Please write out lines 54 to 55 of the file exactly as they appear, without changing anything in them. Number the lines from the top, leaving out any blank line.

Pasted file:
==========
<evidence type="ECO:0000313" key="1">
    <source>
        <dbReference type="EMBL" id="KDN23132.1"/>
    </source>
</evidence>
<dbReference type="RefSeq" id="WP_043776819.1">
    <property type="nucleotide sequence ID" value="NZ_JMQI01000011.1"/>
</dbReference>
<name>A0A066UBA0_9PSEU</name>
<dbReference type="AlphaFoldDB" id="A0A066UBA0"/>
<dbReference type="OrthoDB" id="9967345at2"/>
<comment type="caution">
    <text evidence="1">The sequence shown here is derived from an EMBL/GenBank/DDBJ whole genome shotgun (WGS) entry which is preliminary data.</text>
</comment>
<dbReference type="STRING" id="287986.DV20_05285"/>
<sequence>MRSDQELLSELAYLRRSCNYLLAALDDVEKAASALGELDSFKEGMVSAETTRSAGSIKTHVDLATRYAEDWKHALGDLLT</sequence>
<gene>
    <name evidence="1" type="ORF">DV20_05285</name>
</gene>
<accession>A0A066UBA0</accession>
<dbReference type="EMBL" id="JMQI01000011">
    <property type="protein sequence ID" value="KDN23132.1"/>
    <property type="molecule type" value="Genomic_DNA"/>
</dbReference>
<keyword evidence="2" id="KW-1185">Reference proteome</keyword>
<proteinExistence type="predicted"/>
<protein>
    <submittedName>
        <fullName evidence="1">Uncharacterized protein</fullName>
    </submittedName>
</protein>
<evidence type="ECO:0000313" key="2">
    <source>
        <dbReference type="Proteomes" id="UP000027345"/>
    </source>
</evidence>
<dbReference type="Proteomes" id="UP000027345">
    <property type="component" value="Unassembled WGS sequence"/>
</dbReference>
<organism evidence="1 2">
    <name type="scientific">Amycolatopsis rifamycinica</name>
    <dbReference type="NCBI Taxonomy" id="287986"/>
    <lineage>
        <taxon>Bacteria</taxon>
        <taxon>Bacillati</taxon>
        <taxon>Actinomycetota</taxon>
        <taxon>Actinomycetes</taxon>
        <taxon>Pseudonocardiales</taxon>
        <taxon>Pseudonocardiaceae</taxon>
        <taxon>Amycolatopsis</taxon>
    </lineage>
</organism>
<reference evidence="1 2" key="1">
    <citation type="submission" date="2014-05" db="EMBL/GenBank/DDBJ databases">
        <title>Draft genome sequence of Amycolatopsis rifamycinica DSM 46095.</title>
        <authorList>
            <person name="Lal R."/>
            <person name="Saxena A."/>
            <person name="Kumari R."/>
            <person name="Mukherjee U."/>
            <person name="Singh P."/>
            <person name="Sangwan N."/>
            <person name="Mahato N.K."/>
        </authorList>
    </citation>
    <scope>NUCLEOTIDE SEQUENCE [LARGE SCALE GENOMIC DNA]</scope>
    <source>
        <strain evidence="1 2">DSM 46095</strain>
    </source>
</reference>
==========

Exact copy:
    <citation type="submission" date="2014-05" db="EMBL/GenBank/DDBJ databases">
        <title>Draft genome sequence of Amycolatopsis rifamycinica DSM 46095.</title>